In the previous post we noted that the board has raised a great deal of new revenue — almost $80M — over the past four years at UI alone. What we still do now know is how that money is being used, but funding economic development is certainly one plausible answer. However, while Harreld is openly talking about economic development at UI, he is also lying to the public in order to do so, and again the question is why. If Chapter 262B mandates economic development as part of the UI mission, why is Harreld intentionally misstating the UI strategic plan? Why not simply point to Chapter 262B and get on with making money?
One reason is that doing so would expose Harreld’s jet-black hypocrisy about student tuition. During his recent attempt to close a number of programs at UI — including particularly the Iowa Labor Center — Harreld not only positioned himself as a protector of student revenue, but he repeatedly railed against exactly the kind of unfunded mandate that economic development seems to have become. From the initial announcement of pending program cuts, in April of 2018:
“Since the state is no longer providing the same level of support it did a generation ago, we can no longer perform various activities the state asked us to perform in the past,” Harreld told regents. “We cannot let student tuition subsidize the various activities the state of Iowa no longer funds.”
The problem with that noble position should be obvious in the context of economic development. If the legislature has decreased the amount of taxpayer revenue which is appropriated to the state schools, but the state also requires the schools to spend money on economic development, the only conceivable source of funding at scale will be revenue from tuition and fees — which is exactly the situation that Harreld vehemently opposed. And yet, in terms of starting new businesses and initiating for-profit ventures, it is clear from Harreld’s impassioned rhetoric over the past three and a half years that that is exactly what he intends to do.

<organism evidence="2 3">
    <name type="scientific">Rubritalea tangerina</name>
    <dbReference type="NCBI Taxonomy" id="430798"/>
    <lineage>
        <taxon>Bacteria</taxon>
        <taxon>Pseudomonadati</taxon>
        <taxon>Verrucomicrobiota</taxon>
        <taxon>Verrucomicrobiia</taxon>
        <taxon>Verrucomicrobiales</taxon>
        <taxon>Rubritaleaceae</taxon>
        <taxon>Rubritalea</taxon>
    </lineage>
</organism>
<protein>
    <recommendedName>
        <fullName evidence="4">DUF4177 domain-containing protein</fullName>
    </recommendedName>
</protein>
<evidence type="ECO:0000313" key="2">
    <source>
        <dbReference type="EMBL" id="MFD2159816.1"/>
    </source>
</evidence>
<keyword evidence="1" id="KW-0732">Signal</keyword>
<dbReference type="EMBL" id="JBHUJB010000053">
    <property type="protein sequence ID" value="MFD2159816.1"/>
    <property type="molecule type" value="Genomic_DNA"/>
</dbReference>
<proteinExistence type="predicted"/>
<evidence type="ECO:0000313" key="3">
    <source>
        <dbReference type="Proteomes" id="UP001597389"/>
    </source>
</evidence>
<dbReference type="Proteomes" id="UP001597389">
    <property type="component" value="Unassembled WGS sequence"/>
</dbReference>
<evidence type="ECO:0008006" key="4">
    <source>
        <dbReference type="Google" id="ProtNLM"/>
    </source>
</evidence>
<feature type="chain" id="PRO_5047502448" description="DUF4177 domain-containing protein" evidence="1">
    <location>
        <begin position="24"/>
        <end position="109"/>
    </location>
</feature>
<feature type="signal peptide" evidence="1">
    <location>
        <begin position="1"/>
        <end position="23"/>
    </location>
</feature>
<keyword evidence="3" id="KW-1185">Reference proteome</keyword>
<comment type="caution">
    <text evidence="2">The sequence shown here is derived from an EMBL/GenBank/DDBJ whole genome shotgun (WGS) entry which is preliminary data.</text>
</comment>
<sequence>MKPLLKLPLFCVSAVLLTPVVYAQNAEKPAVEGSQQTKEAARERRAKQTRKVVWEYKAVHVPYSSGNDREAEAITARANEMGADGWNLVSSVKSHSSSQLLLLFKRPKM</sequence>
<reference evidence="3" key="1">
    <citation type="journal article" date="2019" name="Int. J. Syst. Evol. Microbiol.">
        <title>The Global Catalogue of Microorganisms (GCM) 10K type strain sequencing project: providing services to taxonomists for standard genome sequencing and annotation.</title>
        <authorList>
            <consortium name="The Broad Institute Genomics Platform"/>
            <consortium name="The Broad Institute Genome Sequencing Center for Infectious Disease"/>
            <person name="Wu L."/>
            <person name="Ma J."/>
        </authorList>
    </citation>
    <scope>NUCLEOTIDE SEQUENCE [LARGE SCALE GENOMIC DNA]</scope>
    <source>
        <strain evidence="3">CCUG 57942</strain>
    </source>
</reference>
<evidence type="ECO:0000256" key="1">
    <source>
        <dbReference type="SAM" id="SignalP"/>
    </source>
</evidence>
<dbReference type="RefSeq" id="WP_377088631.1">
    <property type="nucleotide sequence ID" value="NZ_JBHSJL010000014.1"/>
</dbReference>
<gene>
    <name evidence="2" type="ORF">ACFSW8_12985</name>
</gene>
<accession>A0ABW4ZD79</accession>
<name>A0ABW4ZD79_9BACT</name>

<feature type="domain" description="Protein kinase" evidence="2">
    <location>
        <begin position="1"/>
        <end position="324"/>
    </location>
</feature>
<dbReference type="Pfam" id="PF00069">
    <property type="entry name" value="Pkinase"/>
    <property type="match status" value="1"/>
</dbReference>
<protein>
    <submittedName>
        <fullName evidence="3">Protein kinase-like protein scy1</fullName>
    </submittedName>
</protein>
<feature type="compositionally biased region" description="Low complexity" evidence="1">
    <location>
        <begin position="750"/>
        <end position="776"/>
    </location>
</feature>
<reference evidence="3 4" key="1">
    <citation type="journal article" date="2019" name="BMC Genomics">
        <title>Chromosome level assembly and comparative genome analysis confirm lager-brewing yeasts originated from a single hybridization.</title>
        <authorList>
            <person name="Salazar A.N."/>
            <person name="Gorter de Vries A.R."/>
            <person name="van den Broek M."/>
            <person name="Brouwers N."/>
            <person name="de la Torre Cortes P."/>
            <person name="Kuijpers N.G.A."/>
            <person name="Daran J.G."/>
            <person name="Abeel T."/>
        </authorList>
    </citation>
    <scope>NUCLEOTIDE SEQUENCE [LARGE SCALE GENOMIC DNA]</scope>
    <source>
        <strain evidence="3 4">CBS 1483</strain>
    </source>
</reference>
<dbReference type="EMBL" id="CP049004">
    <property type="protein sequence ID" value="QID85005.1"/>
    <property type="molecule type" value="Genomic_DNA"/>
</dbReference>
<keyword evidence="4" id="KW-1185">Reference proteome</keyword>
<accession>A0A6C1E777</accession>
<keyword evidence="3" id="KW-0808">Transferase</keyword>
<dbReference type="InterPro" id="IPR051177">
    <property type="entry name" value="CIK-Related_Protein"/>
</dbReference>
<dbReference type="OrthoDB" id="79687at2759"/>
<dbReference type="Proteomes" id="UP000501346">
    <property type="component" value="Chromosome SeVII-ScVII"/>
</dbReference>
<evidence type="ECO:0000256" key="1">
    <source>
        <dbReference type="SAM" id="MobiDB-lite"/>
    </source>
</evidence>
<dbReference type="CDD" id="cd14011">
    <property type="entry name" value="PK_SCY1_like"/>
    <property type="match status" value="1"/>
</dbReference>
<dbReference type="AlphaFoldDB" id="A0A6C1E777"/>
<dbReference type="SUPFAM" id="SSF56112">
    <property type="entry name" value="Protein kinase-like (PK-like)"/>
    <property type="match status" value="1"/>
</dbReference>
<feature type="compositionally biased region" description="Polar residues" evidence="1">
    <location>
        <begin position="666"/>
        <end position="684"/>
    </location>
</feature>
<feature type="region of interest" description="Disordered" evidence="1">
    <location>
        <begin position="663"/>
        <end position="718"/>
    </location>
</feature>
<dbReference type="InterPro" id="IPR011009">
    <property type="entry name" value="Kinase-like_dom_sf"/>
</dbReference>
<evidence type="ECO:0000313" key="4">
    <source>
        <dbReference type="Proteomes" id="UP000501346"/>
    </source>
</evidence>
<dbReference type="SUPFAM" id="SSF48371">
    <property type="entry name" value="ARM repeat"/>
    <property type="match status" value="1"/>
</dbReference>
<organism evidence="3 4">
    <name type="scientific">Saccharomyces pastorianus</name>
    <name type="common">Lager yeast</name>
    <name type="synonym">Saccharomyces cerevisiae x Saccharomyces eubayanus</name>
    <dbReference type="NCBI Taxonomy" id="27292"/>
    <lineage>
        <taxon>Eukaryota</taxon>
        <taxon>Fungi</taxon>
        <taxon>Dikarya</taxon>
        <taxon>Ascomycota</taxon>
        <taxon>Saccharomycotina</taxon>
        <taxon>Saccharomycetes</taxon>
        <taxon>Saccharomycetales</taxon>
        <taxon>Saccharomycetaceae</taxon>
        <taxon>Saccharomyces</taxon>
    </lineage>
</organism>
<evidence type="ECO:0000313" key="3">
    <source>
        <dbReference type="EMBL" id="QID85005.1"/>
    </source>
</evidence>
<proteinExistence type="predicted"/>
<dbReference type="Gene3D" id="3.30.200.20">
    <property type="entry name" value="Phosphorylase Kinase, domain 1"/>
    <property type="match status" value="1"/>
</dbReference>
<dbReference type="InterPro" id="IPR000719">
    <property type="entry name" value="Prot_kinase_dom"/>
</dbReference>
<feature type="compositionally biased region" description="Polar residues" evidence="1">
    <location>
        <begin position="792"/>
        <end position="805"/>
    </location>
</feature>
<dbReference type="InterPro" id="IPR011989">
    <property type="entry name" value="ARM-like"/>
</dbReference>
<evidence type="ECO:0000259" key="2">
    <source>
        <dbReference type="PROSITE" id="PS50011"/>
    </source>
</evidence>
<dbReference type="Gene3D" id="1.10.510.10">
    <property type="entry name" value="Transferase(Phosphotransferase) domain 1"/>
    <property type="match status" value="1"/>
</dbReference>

Although Harreld lost his pitched battle to summarily kill off the Labor Center, a little over four and a half months ago he explained his thinking about the ongoing funding of every program on the UI campus. From an interview with the Daily Iowan on 12/12/18:
…if they can find a long term source of funding, I’m more than willing to go back to the Board of Regents and ask to reinstate it. But I’m not willing to do that if the answer is we don’t have a long-term, sustainable source of funding. Just like anything else on the campus these days.
The annual cost to fund the Labor Center is about $550K. The annual cost of the salary for the new chief innovation officer — a position that Harreld created last year — will be $240K alone. Given the magnitude of the new initiatives that Harreld plans to launch, even a conservative estimate would run into the tens of millions of dollars, yet we also know that no new money is coming from the legislature. So where will the “long-term, sustainable sour of funding” for economic development come from at UI?
In order to get around his own prohibition, Harreld seems to be invoking the UI strategic plan to cover for state-mandated spending that will inevitably come from “student tuition”. The only way we could prove that, however, let alone grasp the magnitude of similar spending at the other regent schools, would be to look at the regent books. As for finding a “long term source of funding” for economic development, the obvious solution to that problem — indeed, the only solution — would be increasing the cost of tuition and fees, which is precisely what the regents have done over the past four years, and intend to do for the next five at least. And the regents are also hiding that mountain of new cash in their books. (Base tuition has increased 18% or so over the past four years, and will increase a minimum of 16% more over the next five years, generating hundreds of millions of dollars in new, unrestricted revenue.)
The very fact that high-ranking state officials are in conflict with each other, and lying outright, suggests there is cause to investigate. While J. Bruce Harreld insists that students should not pay for unfunded state mandates, and only days ago insisted — while pressing for yet another steep tuition increase — that there has been a “dramatic decline in state funding over the last decade“, he is also insisting that the best way forward is to invest heavily in for-profit ventures.
Conversely, the board’s senior communications director, Josh Lehman, insists that education is the board’s main priority. He also insists that when the state provides insufficient appropriations, the board only increases tuition to keep funding “level”. In reality, not only do we know that the board is spurring economic development — precisely because it went out of its way to hire Harreld in 2015 — but at that school it has increased tuition revenue almost three times the amount of any disinvestment since that hire was made.
The Iowa Board of Regents is a department of state government. As such we can assume that the nine members of the board and the leadership of the board office approve of these conflicting and false statements, because both Harreld and Lehman work for the board. (All three of Iowa’s university presidents are employees of, and answer directly to, the Board of Regents.)